Few things say summer in America more than the July 4 weekend.
And, as the month of June winds down this week, investors and economists alike will bid good riddance to a second quarter that saw inflation rage and the markets swoon.
But, before that can happen, the week beginning Monday will offer up some last reminders of how the economy fared as the calendar turns to the second half of what so far has been a difficult and volatile year.
First, the good news: After breaching the $5 a gallon mark, gas prices have come off their highs of late, with the national average at $4.90 on Sunday, according to AAA. That bodes well for a weekend when motorists historically hit the roads in search of family barbecues, baseball games and fireworks.
“It’s going to be the most expensive July 4th we’ve ever seen, but prices are about 8 1/2 cents a gallon below where they were just a couple of weeks ago,” Gas Buddy’s head of petroleum analysis Patrick De Haan said in a video on the company’s website.
The good news, he said, was that prices are expected to continue to decline “10 cents to maybe as much as 20 cents by July 4.”
Political Cartoons on the Economy
The rising cost of energy, which has been exacerbated by the Russian invasion of Ukraine, has been a key component of the consumer price index reaching levels last seen 40 years ago. The CPI in May was 8.6% annualized.
Friday will bring another reading on inflation, the so-called personal consumption expenditures index, a measure that the Federal Reserve monitors closely.
Consensus estimates are for the PCE to have risen at an annual rate of 6.4% in May, compared to 6.3% in April. But the core index, excluding energy and food costs, is pegged to dip to 4.8% from 4.9% a month earlier.
Any positive news will be welcomed by the markets, which staged a late-week rally following a couple of weeks of selling. The markets appear to be coming to grips with the Fed’s aggressive round of interest rate hikes and the possibility of a mild recession within the next 12 months or so.
“Our current assessment is that an economic downturn occurring at some point over the next two years is more likely than not,” Wells Fargo economists wrote on Friday. “Even if the Fed was not aggressively tightening policy, inflation is running at a pace not seen in 40 years, and eventually consumers and businesses will respond to the higher cost environment with a period of belt-tightening.”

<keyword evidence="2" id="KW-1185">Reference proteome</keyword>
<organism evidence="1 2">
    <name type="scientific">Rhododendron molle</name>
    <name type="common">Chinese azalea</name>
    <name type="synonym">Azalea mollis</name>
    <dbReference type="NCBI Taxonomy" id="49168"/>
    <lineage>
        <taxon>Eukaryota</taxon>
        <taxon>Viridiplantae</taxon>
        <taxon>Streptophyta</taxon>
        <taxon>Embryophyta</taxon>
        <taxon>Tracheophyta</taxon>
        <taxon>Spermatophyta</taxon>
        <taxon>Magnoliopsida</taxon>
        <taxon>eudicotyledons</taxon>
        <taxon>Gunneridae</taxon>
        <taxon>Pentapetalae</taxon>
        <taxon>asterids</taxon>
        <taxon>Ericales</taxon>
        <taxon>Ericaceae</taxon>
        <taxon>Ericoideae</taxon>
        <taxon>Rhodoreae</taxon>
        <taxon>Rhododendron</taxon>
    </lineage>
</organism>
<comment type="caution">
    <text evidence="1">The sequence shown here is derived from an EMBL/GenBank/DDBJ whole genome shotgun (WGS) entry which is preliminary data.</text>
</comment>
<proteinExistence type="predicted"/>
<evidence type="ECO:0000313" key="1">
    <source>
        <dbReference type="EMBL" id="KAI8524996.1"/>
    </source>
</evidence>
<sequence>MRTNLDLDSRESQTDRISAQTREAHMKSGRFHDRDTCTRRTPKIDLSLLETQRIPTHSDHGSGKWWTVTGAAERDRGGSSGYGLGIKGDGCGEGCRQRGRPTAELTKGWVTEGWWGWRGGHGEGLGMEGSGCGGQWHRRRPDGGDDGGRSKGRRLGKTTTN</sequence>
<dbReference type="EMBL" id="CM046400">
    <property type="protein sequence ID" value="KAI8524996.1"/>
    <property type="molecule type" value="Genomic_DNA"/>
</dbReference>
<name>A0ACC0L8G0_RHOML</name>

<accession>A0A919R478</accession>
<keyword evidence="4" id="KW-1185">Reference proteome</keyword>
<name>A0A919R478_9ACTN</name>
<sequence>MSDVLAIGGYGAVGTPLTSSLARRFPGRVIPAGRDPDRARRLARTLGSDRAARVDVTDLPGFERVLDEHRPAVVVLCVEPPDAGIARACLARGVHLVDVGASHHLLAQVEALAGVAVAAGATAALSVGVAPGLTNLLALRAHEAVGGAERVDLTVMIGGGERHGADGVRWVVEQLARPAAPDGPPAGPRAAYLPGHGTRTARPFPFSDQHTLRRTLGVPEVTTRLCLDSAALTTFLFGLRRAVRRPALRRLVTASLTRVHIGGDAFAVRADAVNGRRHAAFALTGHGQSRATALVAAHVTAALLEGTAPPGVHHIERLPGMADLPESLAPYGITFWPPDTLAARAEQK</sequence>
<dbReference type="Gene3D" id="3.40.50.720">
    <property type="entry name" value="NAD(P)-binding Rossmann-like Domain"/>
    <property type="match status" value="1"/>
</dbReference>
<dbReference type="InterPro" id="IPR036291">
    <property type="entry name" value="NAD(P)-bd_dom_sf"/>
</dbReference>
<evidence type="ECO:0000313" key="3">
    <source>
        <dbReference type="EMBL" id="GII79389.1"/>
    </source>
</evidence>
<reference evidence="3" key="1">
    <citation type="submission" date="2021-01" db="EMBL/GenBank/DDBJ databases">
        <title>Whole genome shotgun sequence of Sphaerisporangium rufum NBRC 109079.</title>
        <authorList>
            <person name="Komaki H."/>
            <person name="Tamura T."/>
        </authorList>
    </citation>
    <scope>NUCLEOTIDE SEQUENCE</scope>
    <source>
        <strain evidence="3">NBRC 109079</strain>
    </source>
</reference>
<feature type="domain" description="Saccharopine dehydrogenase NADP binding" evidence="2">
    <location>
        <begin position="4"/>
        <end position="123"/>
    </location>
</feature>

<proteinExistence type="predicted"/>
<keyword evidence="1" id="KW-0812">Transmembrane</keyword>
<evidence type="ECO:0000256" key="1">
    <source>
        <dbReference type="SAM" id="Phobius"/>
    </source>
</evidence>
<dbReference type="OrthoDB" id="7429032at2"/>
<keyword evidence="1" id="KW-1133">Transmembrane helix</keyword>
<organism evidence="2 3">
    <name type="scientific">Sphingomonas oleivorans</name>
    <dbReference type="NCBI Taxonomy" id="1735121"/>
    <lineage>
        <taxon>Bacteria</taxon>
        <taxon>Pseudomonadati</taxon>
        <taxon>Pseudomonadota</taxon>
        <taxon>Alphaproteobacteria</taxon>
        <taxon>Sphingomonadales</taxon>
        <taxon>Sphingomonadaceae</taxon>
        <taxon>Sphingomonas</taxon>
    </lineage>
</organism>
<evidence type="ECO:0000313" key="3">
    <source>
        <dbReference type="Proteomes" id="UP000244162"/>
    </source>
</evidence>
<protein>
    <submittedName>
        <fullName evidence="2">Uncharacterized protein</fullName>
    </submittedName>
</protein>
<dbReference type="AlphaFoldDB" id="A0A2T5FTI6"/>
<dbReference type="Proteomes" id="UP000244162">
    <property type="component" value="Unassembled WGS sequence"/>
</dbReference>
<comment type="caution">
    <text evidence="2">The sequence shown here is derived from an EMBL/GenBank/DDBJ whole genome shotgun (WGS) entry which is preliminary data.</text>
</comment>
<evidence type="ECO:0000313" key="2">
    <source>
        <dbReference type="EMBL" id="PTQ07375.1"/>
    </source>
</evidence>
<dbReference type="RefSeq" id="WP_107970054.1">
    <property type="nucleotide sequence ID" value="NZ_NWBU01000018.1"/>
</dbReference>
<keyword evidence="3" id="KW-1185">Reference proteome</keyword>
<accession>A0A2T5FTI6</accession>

Already, consumer sentiment is at record low levels, as measured by the University of Michigan survey of consumers. Tuesday will bring another take on the mood of consumers, when the Conference Board releases its survey for June. Estimates call for it to fall from the 106.4 level of May, possibly even below the 100 mark.
As the week brings an end to the quarter, Wall Street faces some added volatility as portfolio managers juggle their holdings to meet asset mix targets. And the week will also feature a meeting of OPEC oil nations where decisions will be made about output levels for August.
One area analysts will be watching closely is the housing market, with pending home sales for May being reported on Monday. In April, contract signings fell by 3.9% for the sixth consecutive month in a row and now stand at the lowest level in nearly a decade.
“At the midpoint of 2022, real estate markets are mirroring an economy reaching for its post-pandemic reality,” George Ratiu, manager of economic research for Realtor.com, said on Sunday.
“The frenzied rush to find a home and lock-in historically low interest rates seen during the past two-plus years has been relegated to the history books,” he added. “With inflation taking a bigger bite out of consumers’ paychecks each month and the Federal Reserve fully engaged in cooling the heat on prices, Americans’ ability to borrow is being sharply curtailed. The result is softening housing demand, which comes at the same time as many homeowners are embracing the new normal and listing their homes for sale.”
This has brought about a shift in the market, with more homes staying on the market longer and sellers resorting to price cuts, Ratiu said. “The return of these historical patterns is a welcome development for home shoppers who have been waiting for the window of buying opportunities to open wider,” he added.
Also on tap next week is a final reading on gross domestic product for the first quarter, with expectations it will be unchanged from the 1.5% annual decline registered in the prior estimate.